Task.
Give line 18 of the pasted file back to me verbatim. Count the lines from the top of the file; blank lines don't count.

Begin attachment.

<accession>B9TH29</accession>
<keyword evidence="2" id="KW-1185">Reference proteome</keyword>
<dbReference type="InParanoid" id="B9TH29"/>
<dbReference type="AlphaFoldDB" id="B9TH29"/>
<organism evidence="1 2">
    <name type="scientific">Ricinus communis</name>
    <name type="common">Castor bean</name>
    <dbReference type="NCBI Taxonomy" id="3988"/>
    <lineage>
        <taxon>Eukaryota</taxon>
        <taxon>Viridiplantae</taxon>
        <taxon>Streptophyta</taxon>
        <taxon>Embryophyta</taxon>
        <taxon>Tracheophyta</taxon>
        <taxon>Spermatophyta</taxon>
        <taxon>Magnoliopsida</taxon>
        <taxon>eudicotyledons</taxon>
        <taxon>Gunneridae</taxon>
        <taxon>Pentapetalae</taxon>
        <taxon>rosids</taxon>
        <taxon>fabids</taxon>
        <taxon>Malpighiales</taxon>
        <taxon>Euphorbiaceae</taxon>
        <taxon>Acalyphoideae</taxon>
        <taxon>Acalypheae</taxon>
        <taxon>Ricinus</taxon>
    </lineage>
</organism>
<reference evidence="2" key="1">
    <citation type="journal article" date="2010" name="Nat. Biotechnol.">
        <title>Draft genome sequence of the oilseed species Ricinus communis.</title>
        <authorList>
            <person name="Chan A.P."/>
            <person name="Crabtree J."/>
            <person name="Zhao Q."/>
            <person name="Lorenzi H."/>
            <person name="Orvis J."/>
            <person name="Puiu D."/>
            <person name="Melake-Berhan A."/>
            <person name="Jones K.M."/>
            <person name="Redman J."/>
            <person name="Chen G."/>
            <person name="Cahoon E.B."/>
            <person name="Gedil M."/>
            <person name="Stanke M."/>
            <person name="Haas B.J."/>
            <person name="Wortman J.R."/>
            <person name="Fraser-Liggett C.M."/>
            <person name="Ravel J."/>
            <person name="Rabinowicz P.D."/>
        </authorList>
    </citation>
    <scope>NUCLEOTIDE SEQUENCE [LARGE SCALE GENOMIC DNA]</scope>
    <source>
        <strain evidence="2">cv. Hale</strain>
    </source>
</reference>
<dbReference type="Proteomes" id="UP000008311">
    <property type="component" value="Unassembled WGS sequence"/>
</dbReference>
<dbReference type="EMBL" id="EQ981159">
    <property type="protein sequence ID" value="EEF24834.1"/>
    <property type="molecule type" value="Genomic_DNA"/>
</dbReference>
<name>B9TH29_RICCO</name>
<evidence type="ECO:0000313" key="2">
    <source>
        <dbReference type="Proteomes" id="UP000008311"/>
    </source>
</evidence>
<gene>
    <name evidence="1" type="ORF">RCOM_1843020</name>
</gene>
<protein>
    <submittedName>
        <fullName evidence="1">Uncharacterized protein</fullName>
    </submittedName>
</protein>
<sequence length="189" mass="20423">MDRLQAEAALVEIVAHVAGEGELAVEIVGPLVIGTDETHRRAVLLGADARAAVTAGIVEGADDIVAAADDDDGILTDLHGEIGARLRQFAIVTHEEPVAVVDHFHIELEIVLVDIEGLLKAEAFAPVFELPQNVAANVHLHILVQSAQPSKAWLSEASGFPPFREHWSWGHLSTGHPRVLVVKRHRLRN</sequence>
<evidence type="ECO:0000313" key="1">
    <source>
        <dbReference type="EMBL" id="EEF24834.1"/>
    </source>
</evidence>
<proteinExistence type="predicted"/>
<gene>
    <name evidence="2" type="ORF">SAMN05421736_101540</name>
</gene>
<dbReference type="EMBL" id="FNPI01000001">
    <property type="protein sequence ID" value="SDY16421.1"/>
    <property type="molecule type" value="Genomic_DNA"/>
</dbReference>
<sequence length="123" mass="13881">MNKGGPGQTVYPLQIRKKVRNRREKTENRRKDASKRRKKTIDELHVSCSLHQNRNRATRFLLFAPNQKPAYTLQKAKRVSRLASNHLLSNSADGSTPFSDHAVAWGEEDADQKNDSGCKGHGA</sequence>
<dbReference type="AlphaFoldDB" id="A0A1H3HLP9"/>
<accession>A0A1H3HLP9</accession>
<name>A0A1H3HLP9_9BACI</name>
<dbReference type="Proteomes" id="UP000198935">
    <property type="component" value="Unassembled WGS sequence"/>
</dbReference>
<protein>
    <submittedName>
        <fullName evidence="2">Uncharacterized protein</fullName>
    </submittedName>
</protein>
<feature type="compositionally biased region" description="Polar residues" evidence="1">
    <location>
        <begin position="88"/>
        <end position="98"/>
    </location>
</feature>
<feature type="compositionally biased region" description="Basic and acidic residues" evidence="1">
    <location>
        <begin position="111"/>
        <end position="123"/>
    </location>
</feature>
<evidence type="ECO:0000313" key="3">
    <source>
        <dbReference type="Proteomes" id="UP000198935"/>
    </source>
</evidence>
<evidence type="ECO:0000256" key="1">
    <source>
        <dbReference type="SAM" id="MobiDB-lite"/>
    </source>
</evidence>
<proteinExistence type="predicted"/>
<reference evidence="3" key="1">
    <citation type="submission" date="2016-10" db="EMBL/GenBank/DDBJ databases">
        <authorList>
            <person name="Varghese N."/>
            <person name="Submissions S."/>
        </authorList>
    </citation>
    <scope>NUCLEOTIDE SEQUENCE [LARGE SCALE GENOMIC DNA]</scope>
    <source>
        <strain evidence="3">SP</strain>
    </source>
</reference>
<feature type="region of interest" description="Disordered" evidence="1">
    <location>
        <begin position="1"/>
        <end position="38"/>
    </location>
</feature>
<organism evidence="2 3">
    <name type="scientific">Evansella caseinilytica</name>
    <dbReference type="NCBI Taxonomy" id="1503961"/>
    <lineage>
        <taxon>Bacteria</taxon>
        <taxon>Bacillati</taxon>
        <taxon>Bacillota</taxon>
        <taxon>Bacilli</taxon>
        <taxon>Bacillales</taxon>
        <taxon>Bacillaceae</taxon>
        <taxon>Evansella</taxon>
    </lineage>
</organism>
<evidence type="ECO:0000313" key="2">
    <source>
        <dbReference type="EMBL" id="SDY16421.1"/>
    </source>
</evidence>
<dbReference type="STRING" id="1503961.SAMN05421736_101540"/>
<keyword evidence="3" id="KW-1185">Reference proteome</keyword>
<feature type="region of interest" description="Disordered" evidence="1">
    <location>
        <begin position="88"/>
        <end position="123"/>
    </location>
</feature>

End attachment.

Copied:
        <taxon>Gunneridae</taxon>